In the wake of sanctions against the agriculture ministry stemming from tree cutting along the banks of Westmoreland's Cabarita River, noted environmentalist Diana McCaulay is calling for buffer zones for the island's rivers.
McCaulay wants a designated area around riverbanks or riparian zones, several metres wide, in which the vegetation is not touched. Studies show that the vegetation in these zones is crucial to prevent soil erosion and control flooding. In cases where vegetation has already been removed, McCaulay believes it should be replaced.
"But we don't have it (buffer zones) and we often allow people to build right down to the water," she said. She noted even some ecotourist attractions don't help matters.
"People who are taking tourists on the river clear the vegetation, so there's a place for the people to sit," she said. "All of that should not be allowed."
On Wednesday, CEO of the National Environment and Planning Agency (NEPA), Peter Knight, told The Gleaner that the ministry and the Sugar Transformation Unit were being served enforcement notices by NEPA for the cutting. The ministry explained that workmen were only supposed to clear drains and lop excess branches, but went outside the scope of their contract.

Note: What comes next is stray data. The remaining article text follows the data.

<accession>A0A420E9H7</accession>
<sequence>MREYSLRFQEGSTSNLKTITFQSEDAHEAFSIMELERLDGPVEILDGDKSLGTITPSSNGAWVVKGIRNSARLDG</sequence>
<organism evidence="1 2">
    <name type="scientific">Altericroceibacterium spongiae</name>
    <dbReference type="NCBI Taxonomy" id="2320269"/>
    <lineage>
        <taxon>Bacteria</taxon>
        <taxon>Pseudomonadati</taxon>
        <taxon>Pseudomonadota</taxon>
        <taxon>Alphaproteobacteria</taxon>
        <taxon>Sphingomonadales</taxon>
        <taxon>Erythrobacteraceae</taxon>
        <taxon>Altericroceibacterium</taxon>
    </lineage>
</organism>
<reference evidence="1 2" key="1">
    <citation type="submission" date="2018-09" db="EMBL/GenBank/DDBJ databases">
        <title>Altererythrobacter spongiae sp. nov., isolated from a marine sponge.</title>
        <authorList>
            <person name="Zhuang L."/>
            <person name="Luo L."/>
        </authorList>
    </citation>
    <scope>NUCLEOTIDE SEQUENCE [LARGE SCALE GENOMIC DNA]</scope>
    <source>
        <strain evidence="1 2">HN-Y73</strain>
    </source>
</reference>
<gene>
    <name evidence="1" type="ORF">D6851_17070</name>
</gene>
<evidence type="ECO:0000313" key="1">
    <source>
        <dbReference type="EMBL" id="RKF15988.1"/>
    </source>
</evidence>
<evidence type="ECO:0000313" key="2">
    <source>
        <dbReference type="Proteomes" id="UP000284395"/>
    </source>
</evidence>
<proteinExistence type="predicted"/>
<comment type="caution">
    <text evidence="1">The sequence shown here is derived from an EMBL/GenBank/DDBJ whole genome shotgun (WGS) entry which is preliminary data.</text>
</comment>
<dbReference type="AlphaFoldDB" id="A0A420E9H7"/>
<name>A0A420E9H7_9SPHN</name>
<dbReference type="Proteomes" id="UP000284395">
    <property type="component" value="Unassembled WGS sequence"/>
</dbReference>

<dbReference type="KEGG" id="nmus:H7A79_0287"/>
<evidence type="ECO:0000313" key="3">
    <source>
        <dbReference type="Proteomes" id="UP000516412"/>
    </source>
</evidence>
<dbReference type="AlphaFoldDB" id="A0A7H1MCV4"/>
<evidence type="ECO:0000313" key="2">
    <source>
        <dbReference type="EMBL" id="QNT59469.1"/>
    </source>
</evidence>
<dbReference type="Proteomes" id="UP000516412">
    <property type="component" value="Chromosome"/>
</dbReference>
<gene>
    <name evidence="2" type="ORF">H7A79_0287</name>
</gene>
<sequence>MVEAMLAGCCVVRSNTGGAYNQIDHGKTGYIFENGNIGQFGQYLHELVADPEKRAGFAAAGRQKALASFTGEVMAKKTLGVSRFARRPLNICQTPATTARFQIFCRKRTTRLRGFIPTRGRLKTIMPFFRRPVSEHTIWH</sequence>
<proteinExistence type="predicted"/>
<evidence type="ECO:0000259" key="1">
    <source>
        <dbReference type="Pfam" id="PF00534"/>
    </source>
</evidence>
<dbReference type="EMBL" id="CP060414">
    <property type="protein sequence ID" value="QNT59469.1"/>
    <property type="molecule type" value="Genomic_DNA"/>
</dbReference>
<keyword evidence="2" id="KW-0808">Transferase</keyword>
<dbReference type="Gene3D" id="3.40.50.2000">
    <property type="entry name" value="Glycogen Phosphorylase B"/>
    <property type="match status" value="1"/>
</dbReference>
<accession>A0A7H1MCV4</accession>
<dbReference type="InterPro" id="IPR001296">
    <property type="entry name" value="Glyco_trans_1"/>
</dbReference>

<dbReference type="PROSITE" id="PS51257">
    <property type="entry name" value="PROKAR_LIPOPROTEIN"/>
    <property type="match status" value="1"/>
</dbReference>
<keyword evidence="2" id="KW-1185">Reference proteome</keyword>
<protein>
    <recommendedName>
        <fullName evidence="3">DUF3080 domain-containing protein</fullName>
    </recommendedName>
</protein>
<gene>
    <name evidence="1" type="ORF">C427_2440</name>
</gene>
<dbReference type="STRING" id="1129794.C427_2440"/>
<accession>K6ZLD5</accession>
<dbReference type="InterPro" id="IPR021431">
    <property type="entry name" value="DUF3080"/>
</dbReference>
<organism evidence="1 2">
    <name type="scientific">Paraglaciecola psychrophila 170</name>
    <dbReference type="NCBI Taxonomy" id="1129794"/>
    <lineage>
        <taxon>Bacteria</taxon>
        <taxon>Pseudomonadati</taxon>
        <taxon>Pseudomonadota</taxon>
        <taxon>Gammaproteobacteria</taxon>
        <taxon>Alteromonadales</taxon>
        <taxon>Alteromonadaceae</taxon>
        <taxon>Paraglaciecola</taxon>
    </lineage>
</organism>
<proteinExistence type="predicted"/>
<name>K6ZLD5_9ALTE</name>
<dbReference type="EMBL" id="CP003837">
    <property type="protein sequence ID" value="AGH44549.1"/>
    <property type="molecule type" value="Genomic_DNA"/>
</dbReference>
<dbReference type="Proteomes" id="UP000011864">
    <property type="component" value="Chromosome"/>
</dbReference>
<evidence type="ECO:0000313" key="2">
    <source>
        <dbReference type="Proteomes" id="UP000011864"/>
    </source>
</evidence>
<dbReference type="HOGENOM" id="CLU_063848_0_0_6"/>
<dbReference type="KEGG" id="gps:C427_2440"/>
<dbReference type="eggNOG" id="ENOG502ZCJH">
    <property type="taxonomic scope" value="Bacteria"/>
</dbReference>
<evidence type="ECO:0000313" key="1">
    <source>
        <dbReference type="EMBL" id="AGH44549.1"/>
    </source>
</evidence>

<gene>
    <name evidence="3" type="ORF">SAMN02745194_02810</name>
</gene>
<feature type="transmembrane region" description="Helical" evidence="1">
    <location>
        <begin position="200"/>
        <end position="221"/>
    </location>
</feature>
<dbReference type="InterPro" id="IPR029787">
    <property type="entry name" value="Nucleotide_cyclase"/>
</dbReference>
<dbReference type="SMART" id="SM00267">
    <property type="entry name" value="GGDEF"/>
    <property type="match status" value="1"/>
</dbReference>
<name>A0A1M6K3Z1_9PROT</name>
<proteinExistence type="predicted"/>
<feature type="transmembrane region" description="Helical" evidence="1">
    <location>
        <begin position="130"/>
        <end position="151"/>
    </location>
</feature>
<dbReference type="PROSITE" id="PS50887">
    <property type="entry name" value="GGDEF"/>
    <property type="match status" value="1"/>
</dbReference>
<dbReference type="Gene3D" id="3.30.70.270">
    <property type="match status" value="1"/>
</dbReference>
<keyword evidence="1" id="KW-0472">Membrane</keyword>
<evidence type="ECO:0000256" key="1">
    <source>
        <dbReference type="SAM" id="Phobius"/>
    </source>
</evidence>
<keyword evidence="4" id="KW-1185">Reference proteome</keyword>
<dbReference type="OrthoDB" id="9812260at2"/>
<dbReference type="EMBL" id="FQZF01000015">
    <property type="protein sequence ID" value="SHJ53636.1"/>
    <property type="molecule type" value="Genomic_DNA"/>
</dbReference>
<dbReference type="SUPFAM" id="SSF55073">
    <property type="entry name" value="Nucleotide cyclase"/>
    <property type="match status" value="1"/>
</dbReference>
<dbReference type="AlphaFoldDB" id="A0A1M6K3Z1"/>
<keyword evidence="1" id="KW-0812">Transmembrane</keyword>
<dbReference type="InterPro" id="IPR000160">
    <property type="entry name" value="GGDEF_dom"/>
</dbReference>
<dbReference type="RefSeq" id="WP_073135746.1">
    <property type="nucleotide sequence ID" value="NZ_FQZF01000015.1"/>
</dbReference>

McCaulay noted there are three categories of development of rivers that need environmental permits from NEPA or the Natural Resources Conservation Authority. They are river-basin development and improvement; irrigation and water management and improvement projects; and dredging, excavation, clearing and reclamation of riverine, swamp, beach, wetlands or marsh areas.
"We think the clearing of a riparian zone needs an environmental permit, and if there isn't one, the work should be stopped by NEPA," she said. "Then the proponent can apply for a permit, which NEPA should refuse because of the damage going on. It shouldn't happen."